Four plotlines converge on New Canaan, Ohio, a small-to-medium city between Columbus and Cleveland. Instead of interweaving the four voices of the four, all high school classmates, Markley tell four novellas (would one call that Corrections style?), and while it would give away too much plot to explain each story, the opener, from Bill Ashcraft, a progressive, drugged-up bro with some hypocrisy issues, sets the tone. The story itself opens with the the wartime death of the effective hero of the story, who gets honorary memorial parade and all the trimmings. Pretty soon we learn that another character with a big voice has died of a drug overdose.

With the story taking place mostly over one night, with each character back in town for a reason, we get to relive a lot of the plot points from multiple perspectives (what I call Go, style, referencing the John August and Doug Liman film set in a dumpy Los Angeles supermarket), and so if at first you're confused, by the second or third time , you've got a better handle on things. This was Chris's favorite novel of 2018 and now wonder - about 80% of the group loved the book and another 20% despised it. There was no middle ground. Discussion was heated and it was very nice that we were able to have some intergenerational banter. Highly recommended, well, except for the people who hated it.

February 2020: Family Trust, by Kathy Wang.
I do love a dysfunctional family comedy and this one has the classic "fighting over the inheritance" plot that has brought life to a books like Cynthia D'Aprix Sweeney's The Nest. Wang has an insider's knowledge of Silicon Valley, which of course gave it a vibe like the HBO series Silicon Valley, and it's got a Chinese cultural spin (more specifically Taiwanese) that makes it more distinctive. The book club recently read The Wangs Vs the World, which was more of a road trip novel. Several us conjectured that this might have been bought in the wake of Crazy Rich Asians' success.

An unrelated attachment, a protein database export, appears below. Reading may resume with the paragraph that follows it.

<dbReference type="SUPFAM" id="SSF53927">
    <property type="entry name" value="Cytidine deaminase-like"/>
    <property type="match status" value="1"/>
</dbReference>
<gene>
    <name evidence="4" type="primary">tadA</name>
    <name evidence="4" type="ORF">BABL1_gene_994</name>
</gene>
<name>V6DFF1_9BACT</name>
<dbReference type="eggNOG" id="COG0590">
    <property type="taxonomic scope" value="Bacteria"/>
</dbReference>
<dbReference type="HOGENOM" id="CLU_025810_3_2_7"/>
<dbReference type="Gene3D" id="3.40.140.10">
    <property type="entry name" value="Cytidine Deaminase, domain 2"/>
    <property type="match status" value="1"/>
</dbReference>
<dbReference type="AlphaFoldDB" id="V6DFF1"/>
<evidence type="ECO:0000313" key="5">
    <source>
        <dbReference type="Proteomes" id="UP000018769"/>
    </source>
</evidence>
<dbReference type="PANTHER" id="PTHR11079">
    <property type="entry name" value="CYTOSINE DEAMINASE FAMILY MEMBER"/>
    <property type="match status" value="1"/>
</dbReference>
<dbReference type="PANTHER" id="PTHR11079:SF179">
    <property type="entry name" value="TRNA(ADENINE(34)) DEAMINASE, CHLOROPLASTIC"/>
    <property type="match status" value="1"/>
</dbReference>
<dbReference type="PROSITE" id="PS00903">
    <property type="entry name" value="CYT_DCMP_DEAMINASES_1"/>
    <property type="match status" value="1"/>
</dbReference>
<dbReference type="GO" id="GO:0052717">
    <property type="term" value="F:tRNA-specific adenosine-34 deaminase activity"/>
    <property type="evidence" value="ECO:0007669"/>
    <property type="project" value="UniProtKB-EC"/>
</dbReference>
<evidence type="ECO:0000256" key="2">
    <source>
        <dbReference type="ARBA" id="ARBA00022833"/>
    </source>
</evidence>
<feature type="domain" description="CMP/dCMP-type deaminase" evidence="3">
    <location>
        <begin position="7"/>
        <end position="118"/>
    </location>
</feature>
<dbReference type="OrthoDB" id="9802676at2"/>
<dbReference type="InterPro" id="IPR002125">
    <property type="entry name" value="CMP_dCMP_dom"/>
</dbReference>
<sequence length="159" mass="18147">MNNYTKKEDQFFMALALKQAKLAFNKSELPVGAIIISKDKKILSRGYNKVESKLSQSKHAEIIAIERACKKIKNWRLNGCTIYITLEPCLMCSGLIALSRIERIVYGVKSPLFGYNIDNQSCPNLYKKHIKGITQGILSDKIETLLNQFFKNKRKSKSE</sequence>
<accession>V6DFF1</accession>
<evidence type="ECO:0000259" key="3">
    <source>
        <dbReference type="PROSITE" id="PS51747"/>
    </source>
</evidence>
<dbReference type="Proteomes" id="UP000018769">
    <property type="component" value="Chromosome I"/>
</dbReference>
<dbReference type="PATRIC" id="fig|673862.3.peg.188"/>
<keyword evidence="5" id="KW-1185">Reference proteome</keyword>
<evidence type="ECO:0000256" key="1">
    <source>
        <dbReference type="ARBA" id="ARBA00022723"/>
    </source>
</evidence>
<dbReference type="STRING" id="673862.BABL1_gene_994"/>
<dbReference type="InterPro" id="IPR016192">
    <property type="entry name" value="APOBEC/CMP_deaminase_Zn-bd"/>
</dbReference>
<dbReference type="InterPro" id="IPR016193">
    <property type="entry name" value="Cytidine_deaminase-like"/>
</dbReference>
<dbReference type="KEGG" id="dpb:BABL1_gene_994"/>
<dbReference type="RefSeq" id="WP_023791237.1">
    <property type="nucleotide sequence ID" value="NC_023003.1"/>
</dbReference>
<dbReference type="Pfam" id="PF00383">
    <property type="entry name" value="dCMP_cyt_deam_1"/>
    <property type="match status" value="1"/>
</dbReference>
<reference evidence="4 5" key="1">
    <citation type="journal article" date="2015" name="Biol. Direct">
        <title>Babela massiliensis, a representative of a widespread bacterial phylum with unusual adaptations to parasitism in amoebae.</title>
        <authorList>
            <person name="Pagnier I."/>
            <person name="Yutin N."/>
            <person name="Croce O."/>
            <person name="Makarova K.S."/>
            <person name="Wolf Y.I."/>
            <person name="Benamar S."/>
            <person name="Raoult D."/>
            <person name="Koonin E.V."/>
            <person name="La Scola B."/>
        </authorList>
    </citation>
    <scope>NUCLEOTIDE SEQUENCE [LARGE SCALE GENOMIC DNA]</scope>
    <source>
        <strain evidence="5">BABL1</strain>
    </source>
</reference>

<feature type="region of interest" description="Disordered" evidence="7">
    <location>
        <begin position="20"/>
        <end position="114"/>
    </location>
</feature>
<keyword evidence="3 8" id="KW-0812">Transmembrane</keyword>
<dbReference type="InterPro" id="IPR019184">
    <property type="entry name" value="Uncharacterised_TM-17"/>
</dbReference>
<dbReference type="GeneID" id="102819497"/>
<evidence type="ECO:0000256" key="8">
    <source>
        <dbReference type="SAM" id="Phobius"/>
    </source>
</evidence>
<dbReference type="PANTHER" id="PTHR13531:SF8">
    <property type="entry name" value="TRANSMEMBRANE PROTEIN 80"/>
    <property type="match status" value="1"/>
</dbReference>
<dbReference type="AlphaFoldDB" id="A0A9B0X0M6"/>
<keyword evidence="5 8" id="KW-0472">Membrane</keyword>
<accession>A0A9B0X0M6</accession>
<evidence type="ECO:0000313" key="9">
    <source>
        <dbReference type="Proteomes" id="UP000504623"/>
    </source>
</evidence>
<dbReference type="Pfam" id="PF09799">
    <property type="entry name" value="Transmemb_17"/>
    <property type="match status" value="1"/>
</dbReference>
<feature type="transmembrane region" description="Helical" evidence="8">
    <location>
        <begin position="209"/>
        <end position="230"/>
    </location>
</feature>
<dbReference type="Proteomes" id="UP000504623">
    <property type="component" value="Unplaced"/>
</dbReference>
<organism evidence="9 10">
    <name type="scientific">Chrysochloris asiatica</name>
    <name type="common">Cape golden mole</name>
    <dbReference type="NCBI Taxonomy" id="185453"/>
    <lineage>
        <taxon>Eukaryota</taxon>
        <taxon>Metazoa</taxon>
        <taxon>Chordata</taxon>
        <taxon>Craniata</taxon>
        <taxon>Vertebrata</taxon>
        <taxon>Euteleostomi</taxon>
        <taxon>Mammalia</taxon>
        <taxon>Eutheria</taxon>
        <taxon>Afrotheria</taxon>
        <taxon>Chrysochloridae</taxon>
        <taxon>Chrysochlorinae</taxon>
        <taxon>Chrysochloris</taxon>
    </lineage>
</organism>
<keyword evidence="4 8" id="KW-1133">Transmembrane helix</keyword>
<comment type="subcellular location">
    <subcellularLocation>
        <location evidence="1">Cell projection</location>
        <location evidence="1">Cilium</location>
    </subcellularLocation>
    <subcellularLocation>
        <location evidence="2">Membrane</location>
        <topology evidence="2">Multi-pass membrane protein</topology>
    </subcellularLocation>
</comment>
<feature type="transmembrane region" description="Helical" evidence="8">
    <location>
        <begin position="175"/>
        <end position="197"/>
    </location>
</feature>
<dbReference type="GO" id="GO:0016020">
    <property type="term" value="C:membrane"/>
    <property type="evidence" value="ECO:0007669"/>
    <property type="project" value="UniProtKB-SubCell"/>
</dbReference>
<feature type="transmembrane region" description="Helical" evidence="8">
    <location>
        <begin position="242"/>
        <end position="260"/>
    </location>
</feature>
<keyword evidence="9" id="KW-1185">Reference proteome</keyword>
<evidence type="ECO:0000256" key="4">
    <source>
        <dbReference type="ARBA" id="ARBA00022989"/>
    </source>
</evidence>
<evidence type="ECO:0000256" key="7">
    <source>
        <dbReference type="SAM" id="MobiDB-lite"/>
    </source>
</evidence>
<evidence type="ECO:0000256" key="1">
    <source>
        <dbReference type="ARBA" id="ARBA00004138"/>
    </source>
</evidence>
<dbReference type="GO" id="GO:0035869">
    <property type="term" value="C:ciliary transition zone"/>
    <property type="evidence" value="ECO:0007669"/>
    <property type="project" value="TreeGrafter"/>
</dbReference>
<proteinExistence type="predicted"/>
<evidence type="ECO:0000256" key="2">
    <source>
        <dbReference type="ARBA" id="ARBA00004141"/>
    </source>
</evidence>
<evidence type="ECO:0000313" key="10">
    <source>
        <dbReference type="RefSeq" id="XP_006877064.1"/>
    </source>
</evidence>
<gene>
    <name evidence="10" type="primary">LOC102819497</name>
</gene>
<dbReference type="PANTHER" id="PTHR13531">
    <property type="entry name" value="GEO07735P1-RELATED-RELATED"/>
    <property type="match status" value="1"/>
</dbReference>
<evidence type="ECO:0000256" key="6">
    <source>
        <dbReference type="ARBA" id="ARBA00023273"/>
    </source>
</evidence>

Could this book have also been called Crazy Rich Asians? No, because they don't feel rich. For the Huangs, there's clearly money floating around, but they all live in a bubble where they have this perception that everyone has more money than they do. And on top of that, they are all being roped into one scam or another, from shady investments to cheating spouses, to well, online romances - Linda Huang decides to start dating via the Tigerlily app, and she quickly spends her way to VIP status. It appears that online romance scams are the story for this Valentine's Day.

I was a little worried the group wouldn't have enough to talk about, but Family Trust kept us chatting for over an hour. The only hiccup was dealing with the complaint that the characters weren't likable enough. I don't know why that's an issue and why women writers seem to face that critique more than men do.

Here are our coming selections for In-Store Lit Group

Monday, March 2, 7 pm, at Boswell - Girl Woman Other, by Bernardine Everaristo - Man Booker co-winner. Lots of enthusiastic buzz from attendees for this already

Monday, April 6, 7 pm, at Boswell - The Story of a Goat, by Perumal Murugan - Murugan was longlisted for the National Book Award translation prize for a different novel

Monday, May 4, 6 pm (note time), at Boswell - Mostly Dead Things, by Kristen Arnett, who will join us for spoiler questions at 6:30 in advance of her 7 pm public event

Monday, June 8, 7 pm (note date), at Boswell - Lost Children Archives, by Valeria Luiselli - New York Times Ten-best books of 2019

Monday, July 6, 7 pm, by Trust Exercise, by Susan Choi - National Book Award winner